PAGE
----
All the ladies who have been getting together for the past 10 years or so at the Quilt Shop are in a turmoil worrying about how we’re going to keep our group together and a couple of the ladies have some suggestions that just might work out. We’ve all got our fingers crossed that something will be ‘just right’ and we will continue to get together on a regular basis. At the very least, we could take turns being the ‘host’ and we could do hand work…but we hope that we’ll be able to find the perfect location that will allow us to continue our ‘wilts’.
Of course, I’ve been taking advantage of the wonderful sale that the Quilt Shop owner is having! So although it’s a sad time, it’s also an opportunity to score some bargains! I’ve managed to pick up some lovely fabrics at really reasonable prices, so it looks like DS and DDiL will be getting that King-Size Quilt they’ve asked for – maybe for Christmas. I’ve decided to repeat a pattern that I’ve already used once – something that I’ve never done before, (I like to always be starting something new) but I was so happy with the result the first time that I thought it would be interesting to tackle it again but using a completely different colourway. This quilt is one of Pam Bono’s designs called “I’ve got the Blues”. In keeping with the name, I made it for myself, using some of the blue fabrics from the Stonehenge collection. For DS and DDiL, I’m going to make it using earthtones, which is what they requested. I’m hoping it will be a success. This is how it looks in the blue colourway.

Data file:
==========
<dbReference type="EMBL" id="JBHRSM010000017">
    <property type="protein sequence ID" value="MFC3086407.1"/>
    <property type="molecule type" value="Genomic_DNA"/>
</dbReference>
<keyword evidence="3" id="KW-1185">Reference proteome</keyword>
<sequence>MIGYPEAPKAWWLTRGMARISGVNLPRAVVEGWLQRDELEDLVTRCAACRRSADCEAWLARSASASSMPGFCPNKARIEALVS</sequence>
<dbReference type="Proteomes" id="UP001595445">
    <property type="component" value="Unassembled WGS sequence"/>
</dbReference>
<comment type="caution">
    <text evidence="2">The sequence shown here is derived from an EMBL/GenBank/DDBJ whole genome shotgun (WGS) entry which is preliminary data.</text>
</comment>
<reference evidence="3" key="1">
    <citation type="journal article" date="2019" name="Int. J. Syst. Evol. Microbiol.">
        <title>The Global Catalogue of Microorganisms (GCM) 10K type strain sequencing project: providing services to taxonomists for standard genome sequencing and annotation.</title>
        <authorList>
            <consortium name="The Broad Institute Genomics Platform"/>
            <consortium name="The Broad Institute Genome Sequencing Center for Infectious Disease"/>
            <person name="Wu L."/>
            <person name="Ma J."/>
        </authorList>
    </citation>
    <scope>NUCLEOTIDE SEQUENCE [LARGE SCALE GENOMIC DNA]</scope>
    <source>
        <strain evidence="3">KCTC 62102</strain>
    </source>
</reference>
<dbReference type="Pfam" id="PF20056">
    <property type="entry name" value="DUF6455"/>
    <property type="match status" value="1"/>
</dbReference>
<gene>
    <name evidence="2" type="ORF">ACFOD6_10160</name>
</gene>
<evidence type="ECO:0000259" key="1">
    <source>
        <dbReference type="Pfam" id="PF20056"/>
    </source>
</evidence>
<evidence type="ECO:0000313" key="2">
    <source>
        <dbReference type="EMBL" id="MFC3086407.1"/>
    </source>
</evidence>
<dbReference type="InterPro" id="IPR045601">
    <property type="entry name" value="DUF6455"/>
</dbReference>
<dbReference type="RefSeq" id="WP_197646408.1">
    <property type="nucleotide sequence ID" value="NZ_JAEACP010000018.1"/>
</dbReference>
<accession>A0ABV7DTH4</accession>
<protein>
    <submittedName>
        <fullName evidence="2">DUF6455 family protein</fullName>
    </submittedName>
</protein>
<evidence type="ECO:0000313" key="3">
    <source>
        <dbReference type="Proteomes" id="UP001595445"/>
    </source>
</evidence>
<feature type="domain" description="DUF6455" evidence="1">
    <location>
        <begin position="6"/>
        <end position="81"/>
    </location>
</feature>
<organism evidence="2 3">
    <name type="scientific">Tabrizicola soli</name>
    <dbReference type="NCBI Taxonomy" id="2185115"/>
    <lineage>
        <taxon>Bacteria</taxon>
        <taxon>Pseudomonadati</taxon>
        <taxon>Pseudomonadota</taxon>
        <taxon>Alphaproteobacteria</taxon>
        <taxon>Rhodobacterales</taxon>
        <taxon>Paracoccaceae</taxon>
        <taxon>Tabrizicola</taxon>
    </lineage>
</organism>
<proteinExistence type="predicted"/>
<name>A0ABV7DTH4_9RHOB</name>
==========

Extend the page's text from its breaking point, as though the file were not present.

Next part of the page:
We’ve just returned from a week long camping trip where we visited the historic town of ‘Barkerville’. British Columbia readers of this blog will know what I’m talking about, and for the rest of you – it’s a really great place to visit! A gold rush town circa 1858 or so, restored to look very much like it did back in the day, and with lots of people playing the parts of those early prospectors, store keepers, school teachers and preachers.
Unfortunately, Barkerville in June is COLD. There was still snow on the ground in places and our first day there we had a little bit of sun, a lot of wind, torrential downpours and even some ice pellets. The streets were awash with water. Mud everywhere. These young boys didn’t seem to mind though.
But the bakery was open and I bought a lovely loaf of fresh warm sourdough bread (and some absolutely decadent pastries). The upside of the miserable cold wet weather was there were no mosquitoes! I believe in looking on the bright side. And I was very grateful for the old motorhome and its furnace at night. The second day, the weather was vastly improved and the sun actually shone most of the time. A most disreputable looking fellow tried to get us to ‘invest’ in his gold mine, but we all stood firm and decided his bucket of gravel that produced those three nice gold nuggets in the sluice box was probably ‘salted’. He really liked having his picture taken and struck some mighty fine poses for anyone who had a camera.